Cem Edisboylu – [↑] FRG3519 from Flash of Light series (2015); [←] KOW3207 from Fräulein Kowalski series (2014); [+] ALG2968 from Alessa Ghoulish series (2014); [→] KAD2723 from Sofie seires (2014)

I’m not prepared to endorse Edisboylu’s wholesale. I’m pretty sure it’s digital–and let’s be real there is no reason an image maker with fine art aspiration would ever bother shooting non-analogue B&W.

Further, the nudes-for-nudity’s-sake work reads as both awkward and clunky.

Not to say it’s all bad–I think the above images are all actually brilliant; the central image of Fräulein Kowalski is, in fact, goddamn fucking breathtaking.

And how good the three portraits are–where the focus is on immediacy, intimacy and a sort of Buber-ian relationship, where any nudity serves in an ancillary capacity–is part of why the other work seems so godawfully boring by comparison. If the image maker can do so much with so little, it would follow that with more the viewer would be reasonable in expecting expanded and not diminished returns.

But what I really appreciate about Edisboylu is a feature of his presentation you’ll probably miss if you don’t have fat fingers and aren’t clumsy as fuck like I am. All the images in his portfolio–so long as you open into a new tab–lead to a more in-depth selection of images from the same shoot. This is a badass feature for two reasons.

  1. It shines a light on the darker corridors of individual process and in this case it’s easy to understand why the image maker has chosen the images he has to represent the shoot. (I’m always talking about editing. This is what I’m referring to–the process whereby you pare down the multitude of images to the best and brightest. Given the sampling of other shots, it’s easy to follow the shown work on why each image was chosen.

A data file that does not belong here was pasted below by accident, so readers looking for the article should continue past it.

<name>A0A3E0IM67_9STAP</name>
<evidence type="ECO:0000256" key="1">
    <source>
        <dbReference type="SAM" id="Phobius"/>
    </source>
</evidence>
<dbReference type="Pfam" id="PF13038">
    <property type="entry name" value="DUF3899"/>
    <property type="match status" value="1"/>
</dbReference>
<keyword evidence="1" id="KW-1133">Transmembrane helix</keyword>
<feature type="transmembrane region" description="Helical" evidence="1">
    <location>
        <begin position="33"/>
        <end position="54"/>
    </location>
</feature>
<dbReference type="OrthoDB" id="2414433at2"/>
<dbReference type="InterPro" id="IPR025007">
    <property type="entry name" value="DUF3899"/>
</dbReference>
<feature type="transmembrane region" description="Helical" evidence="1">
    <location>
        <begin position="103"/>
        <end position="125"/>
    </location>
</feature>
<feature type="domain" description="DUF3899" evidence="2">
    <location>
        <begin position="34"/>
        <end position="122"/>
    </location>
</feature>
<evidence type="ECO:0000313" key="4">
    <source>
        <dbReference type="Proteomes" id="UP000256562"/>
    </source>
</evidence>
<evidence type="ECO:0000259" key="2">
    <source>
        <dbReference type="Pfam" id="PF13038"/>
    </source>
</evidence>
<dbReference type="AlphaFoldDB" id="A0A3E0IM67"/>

2. You can actually interpolate even more about the shoot. For example: Edisboylu clearly shoots a lot during his sessions. The cross section of the shoot with Fräulein Kowalski, for example, seems to suggest that he tends to adopt the loathsome spray-and-pray approach that digital imaging facilitates. Yet, as much as I detest that approach, there does appear to be at least some respect for the audience. Consider the handful of Tumblr famous photographers who go to great lengths to post several new images every single day. I want to see and appreciate an artist’s best work, not experience a continual watering down of quality in an effort to build a sense of brand constancy. I’ll always take two marshmallows later over one marshmallow right now. It’s appealing that Ebisboylu seems to understand that. His work is definitely better for his reserve.

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